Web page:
Gardeners across Dorset are reporting large quantities of spawn in their garden
ponds this spring, with even the smallest ponds filling with clouds of eggs overnight. In response to worries that ponds cannot cope with so much spring life, Dorset Wildlife Trust is urging people to let nature find its own balance and not to move the spawn.
Sarah Williams, Rivers and Wetlands Conservation Officer at Dorset Wildlife Trust, said: “There is no such thing as too much frog spawn for a pond. It is natural for many eggs, tadpoles and even froglets to die before adulthood. The huge quantities of spawn are nature’s way of making sure enough frogs do make it past all the predators and other dangers that lurk in our gardens. Your garden will not be overrun with frogs, so there is no need to remove spawn.”
Help protect your frogs, toads and newts
Only around one in fifty of the eggs will become a froglet, with pond predators such as fish, dragonfly larvae and newts to contend with. Those that do become froglets could then face garden predators such as grass snakes, blackbirds, crows, magpies, hedgehogs, foxes and badgers.
Dorset Wildlife Trust advises against transferring frog spawn between ponds because this can spread diseases and invasive plants. Sarah added: “If you do feel there is too much spawn in your pond, then you should compost it in your garden rather than give it to a friend or release into the wild. If you have a new pond, amphibians will come naturally as long as there are no fish and there is plenty of vegetation around to provide cover and foraging habitat.”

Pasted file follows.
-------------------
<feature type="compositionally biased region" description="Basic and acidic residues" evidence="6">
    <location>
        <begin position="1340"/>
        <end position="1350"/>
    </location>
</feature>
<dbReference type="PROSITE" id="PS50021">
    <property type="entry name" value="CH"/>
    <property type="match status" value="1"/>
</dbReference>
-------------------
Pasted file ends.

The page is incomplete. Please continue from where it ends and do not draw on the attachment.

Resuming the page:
Garden ponds are increasingly important for the survival of frogs, toads and newts, and digging a garden pond is one of the best ways to help wildlife in your back yard. For more information about frogs in your garden,click here.
• Male frogs arrive in ponds in early spring, followed by the females.
• Tadpoles hatch around 2 weeks after spawning, starting to change into froglets in May.
• By late summer, the surviving frogs will leave the ponds for the cover of long grass or bushes, returning when they are around
3 years old to the same pond to breed.
For more information please contact Sarah Williams at Dorset Wildlife Trust on 01305 264620.
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About Dorset Wildlife Trust www.dorsetwildlifetrust.org.uk
Working for a secure future for Dorset’s wildlife enriching the quality of life
Dorset Wildlife Trust works to champion wildlife and natural places, to engage and inspire people and to promote sustainable living. Founded in 1961, DWT is now the largest voluntary nature conservation organisation in Dorset, with over 25,000 members and over 40 nature reserves. Most are open daily and there are visitor centres providing a wealth of wildlife information at Brooklands Farm, Lorton Meadows, Kingcombe Meadows and Brownsea Island Nature Reserves, The Purbeck Marine Wildlife Reserve and the Urban Wildlife Centre at Upton Heath Nature Reserve. DWT plays a key role in dealing with local environmental issues and leads the way in establishing the practices of sustainable development and engaging new audiences in conservation, particularly in the urban areas.